Muse on These:
Thark Side of Barsoom
The touching debut of Dejah’s theme and the epic tribal choral material for the work well to make this one of the stand out musical moments of the score.
Carter They Come, Carter They Fall
There’s plenty of great action in this score so picking a highlight on such terms is a difficult task. Yet, this cue has some great fun with the action while doing an effective job of juggling the main themes around. The powerful statement of Dejah’s theme is noteworthy and the fanfare material at the end is memorable as well.
The Prize Is Barsoom
This cue is what the “Battle of Monte Cassino” cue was to Giacchino’s score for Medal of Honor: Underground. Both cues are similar in construct and style, and yet the both have the same emotional impact. The battle motif is well developed throughout the piece and is very memorable in film. You’ll find yourself coming back to this track often.
Ten Bitter Years
This music works quite effectively for the final sequence of the film. In all its fun, there is a great sense of pacing and the epic climax at the end with Thern’s theme makes this one of the best cues on album.
John Carter of Mars
A hell of a suite for a great score! Encompassing most of the major musical identities in grand fashioned statements, this is a fantastic closing.
In the end, one cannot help but marvel at the impressive quality and scope of John Carter. The thematic diversity, the exhilarating action and the great ethnic elements all work so effectively together to create a great musical tapestry for the film. However, some might claim the themes are largely too optimistic, or rather obvious at times (primarily the second half of Carter’s theme and Sab’s theme). Also, despite the numerous influences in the score, the music is firmly rooted in Giacchino’s own sound, rarely exploring new territories, but that is nothing more than a minor quibble for the meticulous. Of usual concern with Giacchino scores is the sound mix. Yet Dan Wallin (a popular target of criticism) seems to have surprised audiences with a decent mix this time around. Despite this, the mix is certainly not perfect. The choral work is severely lacking in dominance, often overpowered by the orchestra. It’s a shame because there are some moments in that score that would have most definitely benefited from placing the choir more at the forefront. For instance, choral climax of “Thark Side of Barsoom” would have benefitted from a greater choral presence, and at moments like that, the percussive elements are placed a bit too much at the forefront. To go on, the violin solo of the battle motif in “The Prize is Barsoom” is too undermixed to take it seriously. Other than that, there are the typical irksome puns for the track titles (sorry Giacchino, but they’re not that funny) although they are expectedly harmless. Ultimately, Giacchino delivers a fantastic adventure score that definitely lives up to the hype built around it. It may interest some that it works even better in film than on album. And this is definitely an album that you’d want to get your hands on as soon as possible. It may not live up to the glory of the composer’s Medal of Honor scores, but amidst a strong career, this does stand amongst some his best output yet.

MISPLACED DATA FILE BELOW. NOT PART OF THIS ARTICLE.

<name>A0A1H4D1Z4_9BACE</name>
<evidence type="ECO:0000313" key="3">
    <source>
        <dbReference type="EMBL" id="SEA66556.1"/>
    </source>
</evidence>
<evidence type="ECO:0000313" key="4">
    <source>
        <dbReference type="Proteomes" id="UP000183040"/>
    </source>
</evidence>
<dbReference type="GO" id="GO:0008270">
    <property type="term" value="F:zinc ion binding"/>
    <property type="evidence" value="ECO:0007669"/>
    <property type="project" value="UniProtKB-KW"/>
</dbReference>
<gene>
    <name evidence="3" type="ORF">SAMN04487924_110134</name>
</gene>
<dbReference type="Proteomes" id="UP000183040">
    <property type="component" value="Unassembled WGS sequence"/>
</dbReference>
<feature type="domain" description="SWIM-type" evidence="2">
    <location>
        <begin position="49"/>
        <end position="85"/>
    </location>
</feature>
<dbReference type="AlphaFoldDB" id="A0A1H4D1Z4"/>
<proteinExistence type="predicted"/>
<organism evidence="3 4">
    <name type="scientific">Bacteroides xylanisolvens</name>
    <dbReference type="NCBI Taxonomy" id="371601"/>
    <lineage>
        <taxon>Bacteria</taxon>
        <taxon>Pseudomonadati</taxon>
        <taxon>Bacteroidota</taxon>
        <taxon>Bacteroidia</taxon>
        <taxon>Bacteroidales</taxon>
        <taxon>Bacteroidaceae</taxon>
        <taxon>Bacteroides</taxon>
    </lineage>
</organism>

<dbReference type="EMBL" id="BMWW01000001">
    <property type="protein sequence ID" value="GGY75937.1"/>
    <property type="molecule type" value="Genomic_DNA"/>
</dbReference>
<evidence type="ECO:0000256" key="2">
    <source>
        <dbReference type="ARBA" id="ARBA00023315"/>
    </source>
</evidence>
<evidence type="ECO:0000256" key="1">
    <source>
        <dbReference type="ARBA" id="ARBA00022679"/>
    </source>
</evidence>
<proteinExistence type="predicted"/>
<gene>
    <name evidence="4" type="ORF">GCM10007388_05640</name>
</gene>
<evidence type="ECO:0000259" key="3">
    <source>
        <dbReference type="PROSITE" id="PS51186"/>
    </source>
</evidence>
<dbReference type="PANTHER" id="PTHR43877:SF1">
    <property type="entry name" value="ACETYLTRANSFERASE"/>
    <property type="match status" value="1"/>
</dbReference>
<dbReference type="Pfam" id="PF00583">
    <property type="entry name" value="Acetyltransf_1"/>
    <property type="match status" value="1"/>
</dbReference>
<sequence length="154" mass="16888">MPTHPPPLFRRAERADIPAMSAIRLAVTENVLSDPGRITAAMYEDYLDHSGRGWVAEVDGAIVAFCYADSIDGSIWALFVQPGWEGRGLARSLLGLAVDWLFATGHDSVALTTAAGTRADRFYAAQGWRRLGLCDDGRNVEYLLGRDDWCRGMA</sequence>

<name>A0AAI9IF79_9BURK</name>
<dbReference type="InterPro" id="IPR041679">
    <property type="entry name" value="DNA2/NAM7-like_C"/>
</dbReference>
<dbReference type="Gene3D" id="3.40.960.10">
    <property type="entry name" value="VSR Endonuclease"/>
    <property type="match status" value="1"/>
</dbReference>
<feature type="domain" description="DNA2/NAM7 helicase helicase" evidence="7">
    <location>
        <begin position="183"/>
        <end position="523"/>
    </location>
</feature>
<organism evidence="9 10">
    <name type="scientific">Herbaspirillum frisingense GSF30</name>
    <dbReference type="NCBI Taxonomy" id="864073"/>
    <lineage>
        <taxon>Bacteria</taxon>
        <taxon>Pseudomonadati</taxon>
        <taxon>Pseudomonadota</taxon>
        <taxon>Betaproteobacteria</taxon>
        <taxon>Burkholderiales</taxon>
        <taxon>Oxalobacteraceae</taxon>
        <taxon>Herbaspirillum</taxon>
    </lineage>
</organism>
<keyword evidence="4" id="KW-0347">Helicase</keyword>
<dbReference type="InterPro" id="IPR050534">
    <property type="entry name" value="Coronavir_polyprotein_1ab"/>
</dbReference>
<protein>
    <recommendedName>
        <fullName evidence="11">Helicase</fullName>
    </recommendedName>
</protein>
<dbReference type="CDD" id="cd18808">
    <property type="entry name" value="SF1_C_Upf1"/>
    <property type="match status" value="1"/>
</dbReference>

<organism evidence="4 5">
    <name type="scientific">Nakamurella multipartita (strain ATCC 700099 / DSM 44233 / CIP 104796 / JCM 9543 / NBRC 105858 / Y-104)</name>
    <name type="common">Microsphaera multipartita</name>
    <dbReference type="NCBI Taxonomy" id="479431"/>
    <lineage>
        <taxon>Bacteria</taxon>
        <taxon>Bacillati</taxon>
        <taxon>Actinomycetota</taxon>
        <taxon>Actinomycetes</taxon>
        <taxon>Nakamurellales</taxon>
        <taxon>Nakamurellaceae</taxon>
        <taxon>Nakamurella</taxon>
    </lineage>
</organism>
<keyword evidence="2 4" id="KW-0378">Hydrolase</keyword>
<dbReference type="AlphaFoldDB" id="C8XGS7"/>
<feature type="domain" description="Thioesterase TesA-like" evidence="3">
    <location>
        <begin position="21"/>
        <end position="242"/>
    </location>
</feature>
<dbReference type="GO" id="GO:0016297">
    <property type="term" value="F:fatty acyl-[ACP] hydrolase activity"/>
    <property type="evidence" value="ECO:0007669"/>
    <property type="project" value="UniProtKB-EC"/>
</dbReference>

Rating: * * * *